As South Africans come to terms with increasing fuel prices, higher inflation and interest rates, running a vehicle has never been more expensive. This is true for a taxi, bus or private vehicle, says Petrocam CFO Ridwan Gany, and while the pressure isn’t likely to subside soon, there are steps, or quick hacks, we can all take to minimise running costs.
“We’ve all seen the memes and jokes on social media about the cost of running a vehicle in South Africa. The high fuel price is a massive risk for the entire economy - businesses rely on fleets, the transport sector in this country is mostly road-based and you and I need to get to work or the shops and back. With all the knock-on effects as the added costs are passed on to customers, you and I will pay more to get to the shops to pay more for goods,” he says.
There have been calls from various quarters for government to pass on some relief in how taxes are added and built into the pump price, but until - or even if - such measures are taken, there are small things we can do that make a small difference, and small differences over a long time can have a big impact, says Gany.
Three hacks to happier driving habits
“If you are on a service plan, make sure that you stick to your service intervals. A well-maintained engine is very important to keep fuel consumption down. If you don’t, you’d be well-advised to stick to your maintenance schedule, especially the oil and filter changes. The quality of the engine lubricant, especially in newer vehicles that can take synthetic oils, makes an important difference in the efficiency of the engine, and therefore its fuel consumption,” says Gany. “Make sure you know exactly which grade your engine is designed to work with and stick to it.”
Simplistically speaking, lower viscosity means the engine can work more efficiently as the oil is easily pumped throughout the engine. A thicker lubricant requires the various moving parts to work harder, lowering efficiency and consumption.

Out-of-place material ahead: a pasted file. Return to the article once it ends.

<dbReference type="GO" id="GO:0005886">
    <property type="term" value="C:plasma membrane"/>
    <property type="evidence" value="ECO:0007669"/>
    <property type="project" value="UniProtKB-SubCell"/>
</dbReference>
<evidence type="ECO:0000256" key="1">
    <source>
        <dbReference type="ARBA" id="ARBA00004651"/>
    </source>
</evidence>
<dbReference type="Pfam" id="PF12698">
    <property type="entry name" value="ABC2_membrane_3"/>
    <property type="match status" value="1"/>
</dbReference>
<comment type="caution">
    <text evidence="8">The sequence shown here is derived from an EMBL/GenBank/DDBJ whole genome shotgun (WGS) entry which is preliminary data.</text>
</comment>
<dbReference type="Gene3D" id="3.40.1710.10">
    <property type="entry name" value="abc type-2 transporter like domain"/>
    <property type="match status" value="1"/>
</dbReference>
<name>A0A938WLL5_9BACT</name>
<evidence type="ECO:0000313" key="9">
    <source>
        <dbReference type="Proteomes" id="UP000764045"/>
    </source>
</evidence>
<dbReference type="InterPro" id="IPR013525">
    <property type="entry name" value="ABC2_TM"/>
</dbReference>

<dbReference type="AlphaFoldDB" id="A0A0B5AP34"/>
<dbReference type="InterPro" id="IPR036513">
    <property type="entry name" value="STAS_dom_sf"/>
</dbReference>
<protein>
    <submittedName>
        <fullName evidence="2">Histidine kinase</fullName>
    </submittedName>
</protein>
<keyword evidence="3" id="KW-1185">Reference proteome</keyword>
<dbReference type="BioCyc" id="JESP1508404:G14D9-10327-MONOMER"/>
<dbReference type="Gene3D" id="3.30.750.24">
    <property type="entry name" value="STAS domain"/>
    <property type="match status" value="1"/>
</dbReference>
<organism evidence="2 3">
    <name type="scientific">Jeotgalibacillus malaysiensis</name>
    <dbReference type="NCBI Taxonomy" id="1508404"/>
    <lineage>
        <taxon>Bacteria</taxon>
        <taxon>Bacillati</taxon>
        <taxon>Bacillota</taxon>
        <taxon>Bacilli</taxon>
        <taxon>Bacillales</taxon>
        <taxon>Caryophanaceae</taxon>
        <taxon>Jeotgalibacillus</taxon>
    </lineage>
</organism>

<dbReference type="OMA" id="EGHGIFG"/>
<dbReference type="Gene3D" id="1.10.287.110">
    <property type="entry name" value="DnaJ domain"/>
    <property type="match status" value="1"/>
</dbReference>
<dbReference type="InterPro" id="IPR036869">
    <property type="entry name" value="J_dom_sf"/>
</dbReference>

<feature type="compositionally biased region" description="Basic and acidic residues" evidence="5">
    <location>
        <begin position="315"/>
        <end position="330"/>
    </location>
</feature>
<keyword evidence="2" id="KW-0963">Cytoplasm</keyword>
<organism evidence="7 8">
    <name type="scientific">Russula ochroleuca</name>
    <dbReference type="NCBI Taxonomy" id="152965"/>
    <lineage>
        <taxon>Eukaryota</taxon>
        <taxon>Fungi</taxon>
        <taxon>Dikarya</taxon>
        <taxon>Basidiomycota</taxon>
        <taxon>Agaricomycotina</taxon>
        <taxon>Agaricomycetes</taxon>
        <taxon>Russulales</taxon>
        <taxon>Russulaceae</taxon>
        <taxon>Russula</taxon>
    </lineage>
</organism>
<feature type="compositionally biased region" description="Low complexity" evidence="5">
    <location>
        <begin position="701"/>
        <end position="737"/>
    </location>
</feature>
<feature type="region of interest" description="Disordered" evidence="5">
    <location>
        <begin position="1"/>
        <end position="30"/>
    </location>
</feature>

Of course, says Gany, as with all things engineering, simple explanations don’t provide the full picture. In an older engine, a lubricant that is too thin may not provide enough protection which can increase wear, and thus affect the performance of the engine. Newer engines and their oil pumps are designed to operate with lower viscosity oils. Synthetic lubricants, he says, are particularly good in cold starts - the oil doesn’t need to warm up significantly for it to flow freely and protect the moving parts.
Beyond regular services and using the correct engine oil, Gany says there are a few other things within our control that all add up to better fuel economy.
“The first is your right foot.
- Accelerate calmly and don’t use high revs unnecessarily.
When you are driving, keep your speed steady and don’t drive over the speed limit. Go through your car and boot, and don’t cart around unnecessary things like boxes of goods or anything that has a noticeable weight - it all adds up. If you are not going away soon, consider putting the roof rack away for now to reduce wind drag on the vehicle.
- “Check your tyre pressure regularly.
Beyond wearing incorrectly or quicker than normal, under-inflated tyres will increase your consumption by as much as 3%, according to some estimates. Limit your idling. If you drive a car that shows real-time consumption, you will have noticed that idling uses more fuel than when you are driving normally,” says Gany.
He acknowledges that 2% or 3% increases in fuel economy here and there don’t look like much, but over time they certainly add up. “When read against the spectre of fuel prices increasing further during the course of the next few months, many people will have no choice but to try to save wherever they can. Businesses that operate large fleets could save substantially on their fuel bill if they enforce a few of these interventions in their organisations.